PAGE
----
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Collection Development Policy: Federal Government Documents

River Campus Libraries
University of Rochester
September 2005

Introduction
Purpose of document.
Collection Development Responsibility
Collection Highlights
Current collection development
Lending and Borrowing
Access and Cataloging
Other services
Area Resources
Collection Review/Withdrawals
Appendices


Introduction
The primary mission of the Government Documents Department is to support the
teaching, learning, and research needs of the faculty, students and staff of the University.

Located in the 28th U.S. Congressional District, the Department was designated a Federal
Depository library in 1880. The Department provides free access and reference services
to the University of Rochester community, as well as to the residents of the 28th U.S.
Congressional District in accordance with the requirements defined in the Instructions to
Depository Libraries, Guidelines for the Federal Depository Library Program, and
Federal Depository Library Manual.
.

Purpose of document
This document primarily serves as an aid to Library staff in developing the government
documents collection. It may also be used as an orientation tool.


Collection Development Responsibility
Selection of government documents and supporting materials is made by the library
bibliographers in their respective fields of expertise, coordinated by the Head of
Collection Development in consultation with the Government Documents Librarian. The
Government Documents Librarian and the staff of the Department have the responsibility
for organizing, processing, ordering, discarding, cataloging, and the general care of the
collection, as well as purchasing commercially published materials to support the
collection.




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Collection Highlights

General areas of strength include current and historical collections of publications from
the Department of Education, Department of Labor, Department of Commerce
(including the Bureau of the Census), Department of the Interior (including the U.S.
Geological Survey), NASA, the Office of the President and Congressional publications.
Notable titles:

      Current and historical topographic maps for New York State.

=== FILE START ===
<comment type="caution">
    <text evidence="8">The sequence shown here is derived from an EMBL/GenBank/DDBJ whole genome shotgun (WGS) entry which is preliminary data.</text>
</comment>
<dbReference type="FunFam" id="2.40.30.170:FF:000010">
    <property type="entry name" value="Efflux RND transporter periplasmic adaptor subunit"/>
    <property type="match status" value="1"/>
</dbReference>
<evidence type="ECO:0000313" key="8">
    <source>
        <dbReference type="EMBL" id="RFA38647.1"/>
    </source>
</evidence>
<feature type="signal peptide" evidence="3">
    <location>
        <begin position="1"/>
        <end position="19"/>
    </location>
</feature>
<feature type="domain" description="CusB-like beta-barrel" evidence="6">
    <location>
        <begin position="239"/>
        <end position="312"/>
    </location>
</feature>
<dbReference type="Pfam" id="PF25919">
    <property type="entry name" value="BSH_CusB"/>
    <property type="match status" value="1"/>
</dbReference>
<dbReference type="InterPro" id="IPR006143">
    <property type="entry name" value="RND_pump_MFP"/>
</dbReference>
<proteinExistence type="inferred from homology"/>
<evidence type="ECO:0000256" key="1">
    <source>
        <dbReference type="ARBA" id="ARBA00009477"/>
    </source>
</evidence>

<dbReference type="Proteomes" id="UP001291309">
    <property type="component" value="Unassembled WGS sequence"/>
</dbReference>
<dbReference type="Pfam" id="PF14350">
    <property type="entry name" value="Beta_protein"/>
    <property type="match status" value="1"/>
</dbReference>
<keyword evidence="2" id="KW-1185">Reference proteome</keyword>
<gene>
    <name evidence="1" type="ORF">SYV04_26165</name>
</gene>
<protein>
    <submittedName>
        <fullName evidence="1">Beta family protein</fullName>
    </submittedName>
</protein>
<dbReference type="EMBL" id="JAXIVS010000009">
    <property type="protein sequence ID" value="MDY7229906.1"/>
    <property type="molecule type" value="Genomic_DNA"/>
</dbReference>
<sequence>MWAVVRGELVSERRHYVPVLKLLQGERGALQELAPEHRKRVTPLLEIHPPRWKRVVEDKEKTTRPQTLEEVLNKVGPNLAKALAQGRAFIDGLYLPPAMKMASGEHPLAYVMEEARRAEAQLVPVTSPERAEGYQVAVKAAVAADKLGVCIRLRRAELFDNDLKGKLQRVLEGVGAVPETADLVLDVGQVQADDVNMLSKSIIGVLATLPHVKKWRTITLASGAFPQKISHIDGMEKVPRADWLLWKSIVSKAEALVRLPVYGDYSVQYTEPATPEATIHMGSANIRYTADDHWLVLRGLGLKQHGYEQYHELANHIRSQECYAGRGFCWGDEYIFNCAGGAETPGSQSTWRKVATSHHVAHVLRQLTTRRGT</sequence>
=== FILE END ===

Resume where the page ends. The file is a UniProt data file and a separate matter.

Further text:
   United States congressional serial set, vol. 1 (1817) to date.
      United States statutes at large, vol. 1 (1789/1799) to date.
      United States reports : cases adjudged in the Supreme Court, 1790 to date.
      United States code, 1940 to date.


Current collection development
The majority of federal materials within the Government Documents collection are
received through the Federal Depository Library Program (FDLP). At present, we are
collecting approximately 67% of available materials.

As with materials that are purchased for the Libraries’ collection, materials received
through the FDLP are cataloged in Voyager, processed and shelved in a timely manner,
and bound when necessary.

Materials which the subject librarians designate to be “essential” to the collection are
housed in the River Campus Libraries. Non-essential materials are housed in the off-site
shelving facility, from which they can be retrieved within 24 hours.

      [Tom] State how non-depository items are handled
      [Tom] Sending things to Miner, other locations
      Could expand to include other types of docs:state, local, international.


Collection Review/Withdrawals
Every 2 years, the subject librarians will conduct a zero-based review of the FDLP profile
to ensure that the collection is in line with the research, teaching and learning undertaken
by the University of Rochester community.
     The following should be taken into consideration:
            o Review all items currently on the profile to verify whether they are still
                applicable to the needs of the U of R community.
            o Review any items that have recently become available online to determine
                whether we need to continue to receive it in tangible formats
            o Review items that are not currently on the profile for potential inclusion
            o Review profiles of other depository libraries in the congressional district
                to avoid unnecessary gaps and overlap. Informal cooperation, awareness.



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           o Materials within the collection have been designated the status of
             “current” or “historical.”

                   Current
                       Any discard/supersede guidelines provided by the FDLP are
                         followed